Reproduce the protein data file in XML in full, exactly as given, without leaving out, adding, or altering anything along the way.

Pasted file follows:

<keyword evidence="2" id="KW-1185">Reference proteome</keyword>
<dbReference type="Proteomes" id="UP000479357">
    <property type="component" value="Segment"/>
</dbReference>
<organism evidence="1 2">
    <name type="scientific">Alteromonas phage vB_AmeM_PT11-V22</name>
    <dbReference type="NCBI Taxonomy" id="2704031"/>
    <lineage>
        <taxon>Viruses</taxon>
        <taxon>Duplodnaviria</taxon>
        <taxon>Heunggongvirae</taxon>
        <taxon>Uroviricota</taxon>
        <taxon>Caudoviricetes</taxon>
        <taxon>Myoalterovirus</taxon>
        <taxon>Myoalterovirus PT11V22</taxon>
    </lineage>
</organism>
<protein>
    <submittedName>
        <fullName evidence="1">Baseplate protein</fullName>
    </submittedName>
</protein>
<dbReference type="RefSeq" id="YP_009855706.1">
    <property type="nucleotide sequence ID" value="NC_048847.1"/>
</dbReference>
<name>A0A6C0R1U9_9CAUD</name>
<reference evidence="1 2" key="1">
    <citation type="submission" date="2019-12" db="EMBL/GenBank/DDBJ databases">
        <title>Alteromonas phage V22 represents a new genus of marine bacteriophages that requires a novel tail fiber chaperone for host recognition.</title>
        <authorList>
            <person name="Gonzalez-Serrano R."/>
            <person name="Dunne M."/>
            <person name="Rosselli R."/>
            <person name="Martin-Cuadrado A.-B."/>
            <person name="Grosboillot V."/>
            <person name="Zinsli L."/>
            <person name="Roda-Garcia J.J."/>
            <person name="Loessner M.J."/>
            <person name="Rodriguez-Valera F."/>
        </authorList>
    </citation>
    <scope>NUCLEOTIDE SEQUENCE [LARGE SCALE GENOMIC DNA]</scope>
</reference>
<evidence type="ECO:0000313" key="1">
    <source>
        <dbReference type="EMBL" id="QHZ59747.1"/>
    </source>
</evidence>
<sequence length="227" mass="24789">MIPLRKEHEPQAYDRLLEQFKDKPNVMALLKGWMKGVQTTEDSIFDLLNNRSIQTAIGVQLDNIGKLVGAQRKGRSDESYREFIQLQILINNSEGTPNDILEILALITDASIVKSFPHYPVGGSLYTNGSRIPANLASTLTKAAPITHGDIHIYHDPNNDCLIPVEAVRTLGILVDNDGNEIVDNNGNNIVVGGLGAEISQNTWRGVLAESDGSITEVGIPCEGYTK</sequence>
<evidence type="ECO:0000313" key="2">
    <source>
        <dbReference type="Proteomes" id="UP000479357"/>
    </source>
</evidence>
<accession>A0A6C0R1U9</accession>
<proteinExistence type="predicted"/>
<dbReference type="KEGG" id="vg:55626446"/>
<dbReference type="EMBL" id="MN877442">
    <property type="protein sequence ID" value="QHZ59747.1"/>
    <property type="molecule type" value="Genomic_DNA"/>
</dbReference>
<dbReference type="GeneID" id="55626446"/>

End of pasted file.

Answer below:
<keyword evidence="2" id="KW-1185">Reference proteome</keyword>
<dbReference type="Proteomes" id="UP000479357">
    <property type="component" value="Segment"/>
</dbReference>
<organism evidence="1 2">
    <name type="scientific">Alteromonas phage vB_AmeM_PT11-V22</name>
    <dbReference type="NCBI Taxonomy" id="2704031"/>
    <lineage>
        <taxon>Viruses</taxon>
        <taxon>Duplodnaviria</taxon>
        <taxon>Heunggongvirae</taxon>
        <taxon>Uroviricota</taxon>
        <taxon>Caudoviricetes</taxon>
        <taxon>Myoalterovirus</taxon>
        <taxon>Myoalterovirus PT11V22</taxon>
    </lineage>
</organism>
<protein>
    <submittedName>
        <fullName evidence="1">Baseplate protein</fullName>
    </submittedName>
</protein>
<dbReference type="RefSeq" id="YP_009855706.1">
    <property type="nucleotide sequence ID" value="NC_048847.1"/>
</dbReference>
<name>A0A6C0R1U9_9CAUD</name>
<reference evidence="1 2" key="1">
    <citation type="submission" date="2019-12" db="EMBL/GenBank/DDBJ databases">
        <title>Alteromonas phage V22 represents a new genus of marine bacteriophages that requires a novel tail fiber chaperone for host recognition.</title>
        <authorList>
            <person name="Gonzalez-Serrano R."/>
            <person name="Dunne M."/>
            <person name="Rosselli R."/>
            <person name="Martin-Cuadrado A.-B."/>
            <person name="Grosboillot V."/>
            <person name="Zinsli L."/>
            <person name="Roda-Garcia J.J."/>
            <person name="Loessner M.J."/>
            <person name="Rodriguez-Valera F."/>
        </authorList>
    </citation>
    <scope>NUCLEOTIDE SEQUENCE [LARGE SCALE GENOMIC DNA]</scope>
</reference>
<evidence type="ECO:0000313" key="1">
    <source>
        <dbReference type="EMBL" id="QHZ59747.1"/>
    </source>
</evidence>
<sequence length="227" mass="24789">MIPLRKEHEPQAYDRLLEQFKDKPNVMALLKGWMKGVQTTEDSIFDLLNNRSIQTAIGVQLDNIGKLVGAQRKGRSDESYREFIQLQILINNSEGTPNDILEILALITDASIVKSFPHYPVGGSLYTNGSRIPANLASTLTKAAPITHGDIHIYHDPNNDCLIPVEAVRTLGILVDNDGNEIVDNNGNNIVVGGLGAEISQNTWRGVLAESDGSITEVGIPCEGYTK</sequence>
<evidence type="ECO:0000313" key="2">
    <source>
        <dbReference type="Proteomes" id="UP000479357"/>
    </source>
</evidence>
<accession>A0A6C0R1U9</accession>
<proteinExistence type="predicted"/>
<dbReference type="KEGG" id="vg:55626446"/>
<dbReference type="EMBL" id="MN877442">
    <property type="protein sequence ID" value="QHZ59747.1"/>
    <property type="molecule type" value="Genomic_DNA"/>
</dbReference>
<dbReference type="GeneID" id="55626446"/>